Over the past few years, the climate crisis has gained a lot of attention, mostly because of Greta Thunberg, a Swedish activist who has led the fight for change. She just turned eighteen at the beginning of January and has been protesting since she was fifteen years old. It started with a school strike leading up to the Swedish election. When matters began to worsen, she extended the strike to every Friday. The strike has been occurring ever since 2018, with growing support from the media. Due to her popularity, Greta has been asked to speak at the UN and many other countries. This October, her documentary was released.
In ninety minutes, the film goes over what she has done for the fight against climate change and how it has affected her life. She has Asperger’s and has struggled with depression and bullying, yet is still determined to make a difference. Greta has said that being autistic is a strength, because she is able to see the details many overlook, but some have been quick to criticize her for it. Her neurodivergence has been used to demonize her and dismiss her point of view.
The film was far more than a boring documentary. Greta and her father have many scenes where they speak to each other like they would without a camera, and the audience gets a glimpse into their personal lives. It’s almost hard to believe that she is a real person; her life has consisted of one incredible event after another. She’s been incredibly brave, speaking with world leaders and addressing crowds at international events and protests. In fact, rather than take a plane to New York, she crossed the Atlantic by boat to reduce her carbon footprint. It took weeks of travel and she often felt seasick, but it was for more than to just prove a point and be consistent – Greta genuinely cares about the climate and refuses to add to the crisis we face.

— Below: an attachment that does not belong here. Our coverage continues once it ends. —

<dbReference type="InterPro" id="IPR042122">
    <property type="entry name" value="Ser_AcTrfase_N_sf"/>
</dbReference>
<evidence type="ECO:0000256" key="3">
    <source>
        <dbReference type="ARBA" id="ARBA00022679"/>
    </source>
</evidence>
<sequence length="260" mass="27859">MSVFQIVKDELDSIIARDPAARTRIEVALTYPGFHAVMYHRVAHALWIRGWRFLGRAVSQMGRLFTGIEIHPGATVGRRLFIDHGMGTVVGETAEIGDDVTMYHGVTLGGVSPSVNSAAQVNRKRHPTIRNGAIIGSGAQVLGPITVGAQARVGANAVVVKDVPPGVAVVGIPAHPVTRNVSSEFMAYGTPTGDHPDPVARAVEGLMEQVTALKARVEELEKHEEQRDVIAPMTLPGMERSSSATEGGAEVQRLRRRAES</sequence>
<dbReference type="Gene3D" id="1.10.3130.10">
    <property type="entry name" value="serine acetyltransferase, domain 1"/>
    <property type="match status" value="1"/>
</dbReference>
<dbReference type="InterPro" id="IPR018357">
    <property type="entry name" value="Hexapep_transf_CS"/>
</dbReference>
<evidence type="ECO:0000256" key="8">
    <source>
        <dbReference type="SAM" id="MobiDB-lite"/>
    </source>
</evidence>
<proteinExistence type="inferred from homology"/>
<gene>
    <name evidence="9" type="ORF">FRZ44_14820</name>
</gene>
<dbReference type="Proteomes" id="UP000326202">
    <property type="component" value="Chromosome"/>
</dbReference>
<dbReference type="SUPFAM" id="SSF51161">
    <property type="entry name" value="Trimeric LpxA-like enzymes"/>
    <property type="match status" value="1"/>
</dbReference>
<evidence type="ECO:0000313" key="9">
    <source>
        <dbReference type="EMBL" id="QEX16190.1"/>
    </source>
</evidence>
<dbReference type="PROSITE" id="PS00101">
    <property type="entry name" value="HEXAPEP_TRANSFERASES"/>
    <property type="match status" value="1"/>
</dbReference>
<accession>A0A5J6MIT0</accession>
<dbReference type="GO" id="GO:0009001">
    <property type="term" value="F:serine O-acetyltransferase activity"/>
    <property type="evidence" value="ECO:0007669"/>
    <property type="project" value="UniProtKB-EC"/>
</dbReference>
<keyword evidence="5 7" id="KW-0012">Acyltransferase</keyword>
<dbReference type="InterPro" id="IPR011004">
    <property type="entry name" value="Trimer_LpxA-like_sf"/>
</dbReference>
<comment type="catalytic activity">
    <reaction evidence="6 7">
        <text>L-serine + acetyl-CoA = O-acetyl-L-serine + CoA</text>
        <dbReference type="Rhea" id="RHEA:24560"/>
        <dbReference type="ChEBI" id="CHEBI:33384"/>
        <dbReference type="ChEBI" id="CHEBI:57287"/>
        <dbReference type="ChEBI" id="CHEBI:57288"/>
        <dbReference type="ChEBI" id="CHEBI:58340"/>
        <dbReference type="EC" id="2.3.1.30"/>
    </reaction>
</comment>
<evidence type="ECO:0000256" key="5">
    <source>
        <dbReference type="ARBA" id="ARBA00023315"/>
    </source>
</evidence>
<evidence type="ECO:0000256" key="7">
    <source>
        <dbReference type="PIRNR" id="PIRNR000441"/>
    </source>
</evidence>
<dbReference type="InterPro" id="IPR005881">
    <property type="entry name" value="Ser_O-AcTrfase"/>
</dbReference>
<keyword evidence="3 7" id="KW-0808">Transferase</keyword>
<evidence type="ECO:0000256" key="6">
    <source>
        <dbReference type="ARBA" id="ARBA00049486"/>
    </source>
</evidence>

Even after all that she’s dealt with, Greta is a compassionate and hardworking human being. Leaders have spent years ignoring the science, but they’ve finally been forced to listen to the activists and protestors that work tirelessly for change. Recently, most of the countries in the world signed the Paris Agreement, showing that they were willing to address their carbon emission issue and attempt to fix it. The fight is far from over, but it’s not too late to change.
I Am Greta. Directed by Nathan Grossman. B-Reel Films, 2020.